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Beacon of Hope

For Rare Disease Day, U of U Health highlights the university's success treating rare inherited disorders with new gene therapies.

This post summarizes a multi-media presentation titled Beacon of Hope that University of Utah Health published this week in honor of Rare Disease Day.

By definition, a rare disease doesn’t affect that many people, so in many cases treatments are slow in developing and very expensive. But there are at least 7,000 such diseases that collectively affect 10% of the U.S. population.

Many rare diseases are genetic in origin with no treatments available, but that is changing.

In Beacon of Hope, U of U Health is shining a spotlight on one fatal inherited disease that has been largely tamed through recent developments in gene therapies. A genetic disorder in children, spinal muscular atrophy, or SMA, impairs the motor neurons in the spinal cord, making it difficult for the brain to communicate with the muscles in the body.

Alex and Amber Wight with their son Cinch. The Wight family is one of three featured in U of U Health’s “Beacon of Hope” story. Receiving care at the U, the families are affected by the rare genetic disorder spinal muscular atrophy.

Patients are usually diagnosed with the most common form of the disease in infancy and, prior to the advent of gene therapies, few could expect to survive beyond a few years.

At least 370 babies are born with SMA Type 1, also called Werdnig-Hoffmann disease, every year in the U.S., about one in every 6,000 to 10,000 live births. It was once the leading genetic cause of death in babies in the U.S.

U of U Health’s reporting by Stephen Dark and photography by Charlie Ehlert and Niki Chan Wylie follows three Utah families affected by SMA, including the family of Evie Snow Lewis, the girl pictured above. Now almost 7, Evie is expected to live a full life after receiving treatments through the Utah Program for Inherited Neuromuscular Disorders (UPIN) at the University of Utah and Intermountain Primary Children’s Hospital. UPIN works with families to research and treat inherited nerve and muscle disorders.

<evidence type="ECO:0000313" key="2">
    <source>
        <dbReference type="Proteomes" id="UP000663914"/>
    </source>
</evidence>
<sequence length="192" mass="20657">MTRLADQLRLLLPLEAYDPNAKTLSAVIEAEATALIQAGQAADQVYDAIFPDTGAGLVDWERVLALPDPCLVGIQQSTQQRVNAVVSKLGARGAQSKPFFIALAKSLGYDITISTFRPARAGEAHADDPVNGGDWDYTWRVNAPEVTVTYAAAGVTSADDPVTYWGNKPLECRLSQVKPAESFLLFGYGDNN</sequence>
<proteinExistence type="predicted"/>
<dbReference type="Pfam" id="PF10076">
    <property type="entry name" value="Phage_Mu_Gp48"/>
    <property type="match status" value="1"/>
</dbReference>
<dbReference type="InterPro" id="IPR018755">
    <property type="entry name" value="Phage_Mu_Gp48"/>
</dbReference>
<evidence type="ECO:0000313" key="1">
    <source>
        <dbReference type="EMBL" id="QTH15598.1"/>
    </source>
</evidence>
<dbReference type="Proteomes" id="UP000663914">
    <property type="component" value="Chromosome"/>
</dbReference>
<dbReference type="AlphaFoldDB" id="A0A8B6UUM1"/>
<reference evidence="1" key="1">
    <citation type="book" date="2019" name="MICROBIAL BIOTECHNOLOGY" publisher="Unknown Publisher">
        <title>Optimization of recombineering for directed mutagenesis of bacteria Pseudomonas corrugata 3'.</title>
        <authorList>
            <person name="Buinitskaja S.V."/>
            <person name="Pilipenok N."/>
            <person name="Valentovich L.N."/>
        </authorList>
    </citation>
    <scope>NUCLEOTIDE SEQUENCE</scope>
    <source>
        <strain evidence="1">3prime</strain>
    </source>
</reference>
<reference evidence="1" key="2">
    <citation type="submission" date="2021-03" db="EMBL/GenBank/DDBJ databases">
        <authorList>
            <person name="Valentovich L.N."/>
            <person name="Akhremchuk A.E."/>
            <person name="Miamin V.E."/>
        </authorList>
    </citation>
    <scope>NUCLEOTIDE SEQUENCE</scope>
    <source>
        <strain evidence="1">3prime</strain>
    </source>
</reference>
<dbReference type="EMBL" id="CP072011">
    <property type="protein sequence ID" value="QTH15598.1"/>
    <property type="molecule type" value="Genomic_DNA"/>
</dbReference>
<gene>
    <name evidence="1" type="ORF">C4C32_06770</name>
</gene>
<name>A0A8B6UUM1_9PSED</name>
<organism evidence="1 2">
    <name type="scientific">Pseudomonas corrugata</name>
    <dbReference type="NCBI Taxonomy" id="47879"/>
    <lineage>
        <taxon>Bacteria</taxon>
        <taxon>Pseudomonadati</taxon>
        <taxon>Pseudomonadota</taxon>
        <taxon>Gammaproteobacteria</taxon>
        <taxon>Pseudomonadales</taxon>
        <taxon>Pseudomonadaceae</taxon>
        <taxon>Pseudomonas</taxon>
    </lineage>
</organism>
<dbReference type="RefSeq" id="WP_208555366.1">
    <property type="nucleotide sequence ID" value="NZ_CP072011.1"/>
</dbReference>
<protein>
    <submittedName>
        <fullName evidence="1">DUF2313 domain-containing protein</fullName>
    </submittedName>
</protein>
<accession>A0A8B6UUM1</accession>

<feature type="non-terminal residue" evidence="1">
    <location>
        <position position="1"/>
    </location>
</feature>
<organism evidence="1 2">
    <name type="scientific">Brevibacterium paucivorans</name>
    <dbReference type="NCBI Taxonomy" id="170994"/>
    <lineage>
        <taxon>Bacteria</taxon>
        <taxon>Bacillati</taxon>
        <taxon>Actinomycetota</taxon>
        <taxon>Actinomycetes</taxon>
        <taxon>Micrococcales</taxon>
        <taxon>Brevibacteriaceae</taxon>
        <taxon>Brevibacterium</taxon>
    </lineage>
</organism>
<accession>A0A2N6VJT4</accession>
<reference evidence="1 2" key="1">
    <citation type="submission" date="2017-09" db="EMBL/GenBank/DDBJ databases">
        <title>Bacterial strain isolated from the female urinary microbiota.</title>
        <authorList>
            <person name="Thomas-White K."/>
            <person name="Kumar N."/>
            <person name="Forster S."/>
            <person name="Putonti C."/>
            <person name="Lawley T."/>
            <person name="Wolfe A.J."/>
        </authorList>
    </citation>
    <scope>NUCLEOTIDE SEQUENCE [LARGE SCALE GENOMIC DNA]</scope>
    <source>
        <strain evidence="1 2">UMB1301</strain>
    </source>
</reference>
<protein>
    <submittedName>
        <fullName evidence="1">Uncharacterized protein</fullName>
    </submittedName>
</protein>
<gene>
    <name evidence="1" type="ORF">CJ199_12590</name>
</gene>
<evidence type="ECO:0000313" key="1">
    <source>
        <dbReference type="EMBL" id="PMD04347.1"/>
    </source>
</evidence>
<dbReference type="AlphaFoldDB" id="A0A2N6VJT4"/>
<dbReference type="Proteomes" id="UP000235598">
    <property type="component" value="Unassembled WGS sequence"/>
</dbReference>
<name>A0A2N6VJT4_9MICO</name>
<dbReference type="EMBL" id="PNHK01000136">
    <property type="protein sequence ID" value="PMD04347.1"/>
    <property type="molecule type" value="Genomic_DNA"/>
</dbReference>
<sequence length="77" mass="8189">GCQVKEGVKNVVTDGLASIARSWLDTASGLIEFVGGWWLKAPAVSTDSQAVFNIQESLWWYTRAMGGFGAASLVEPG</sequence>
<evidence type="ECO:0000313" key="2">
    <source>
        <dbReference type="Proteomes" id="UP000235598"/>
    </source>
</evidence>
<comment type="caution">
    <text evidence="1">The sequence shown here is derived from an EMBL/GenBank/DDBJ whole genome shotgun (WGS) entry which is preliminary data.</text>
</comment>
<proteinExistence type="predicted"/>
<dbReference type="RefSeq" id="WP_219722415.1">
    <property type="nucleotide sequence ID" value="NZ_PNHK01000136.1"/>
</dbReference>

Unlike surgery or traditional medications, gene therapy is a new kind of treatment that modifies a patient’s genes. Two gene therapies now offer an answer to the tragedy of children’s lives cut short by SMA. The U.S. Food and Drug Administration approved a treatment called Spinraza in 2016.

UPIN is one of a handful of centers in the country to research, test and ultimately administer gene therapies like Spinraza. While not cures, these therapies stave off life-shattering and, finally, fatal symptoms of the disease. This success has made SMA the poster child for the potential of gene therapy.

Diagnosed with SMA before she was even born, Evie was among the first to receive Spinraza in April 2017 and has looked forward to her triannual doses of what she called “muscle juice.” Today she is meeting normal developmental milestones.

Visit Beacon of Hope, to learn about how gene therapies are being developed, the U and Intermountain Primary Children’s Hospital’s role in providing them, and the stories of Utah families affected by SMA.